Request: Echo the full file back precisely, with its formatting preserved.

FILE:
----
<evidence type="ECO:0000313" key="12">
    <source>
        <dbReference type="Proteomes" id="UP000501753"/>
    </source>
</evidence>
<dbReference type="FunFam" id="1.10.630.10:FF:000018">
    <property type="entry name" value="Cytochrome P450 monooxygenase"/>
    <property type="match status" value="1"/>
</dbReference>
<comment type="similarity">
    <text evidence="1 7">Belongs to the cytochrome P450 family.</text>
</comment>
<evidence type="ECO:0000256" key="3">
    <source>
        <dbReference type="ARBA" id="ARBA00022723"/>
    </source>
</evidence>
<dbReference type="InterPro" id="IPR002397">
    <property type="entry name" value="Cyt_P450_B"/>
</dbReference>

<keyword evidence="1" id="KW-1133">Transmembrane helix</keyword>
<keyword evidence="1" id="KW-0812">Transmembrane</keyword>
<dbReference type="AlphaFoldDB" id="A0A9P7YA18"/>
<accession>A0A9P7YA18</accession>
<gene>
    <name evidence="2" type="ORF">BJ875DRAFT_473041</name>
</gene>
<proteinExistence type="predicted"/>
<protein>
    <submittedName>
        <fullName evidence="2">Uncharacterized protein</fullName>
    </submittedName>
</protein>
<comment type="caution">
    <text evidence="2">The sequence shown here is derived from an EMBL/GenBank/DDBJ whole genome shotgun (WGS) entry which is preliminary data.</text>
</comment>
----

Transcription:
<evidence type="ECO:0000313" key="12">
    <source>
        <dbReference type="Proteomes" id="UP000501753"/>
    </source>
</evidence>
<dbReference type="FunFam" id="1.10.630.10:FF:000018">
    <property type="entry name" value="Cytochrome P450 monooxygenase"/>
    <property type="match status" value="1"/>
</dbReference>
<comment type="similarity">
    <text evidence="1 7">Belongs to the cytochrome P450 family.</text>
</comment>
<evidence type="ECO:0000256" key="3">
    <source>
        <dbReference type="ARBA" id="ARBA00022723"/>
    </source>
</evidence>
<dbReference type="InterPro" id="IPR002397">
    <property type="entry name" value="Cyt_P450_B"/>
</dbReference>

<keyword evidence="1" id="KW-1133">Transmembrane helix</keyword>
<keyword evidence="1" id="KW-0812">Transmembrane</keyword>
<dbReference type="AlphaFoldDB" id="A0A9P7YA18"/>
<accession>A0A9P7YA18</accession>
<gene>
    <name evidence="2" type="ORF">BJ875DRAFT_473041</name>
</gene>
<proteinExistence type="predicted"/>
<protein>
    <submittedName>
        <fullName evidence="2">Uncharacterized protein</fullName>
    </submittedName>
</protein>
<comment type="caution">
    <text evidence="2">The sequence shown here is derived from an EMBL/GenBank/DDBJ whole genome shotgun (WGS) entry which is preliminary data.</text>
</comment>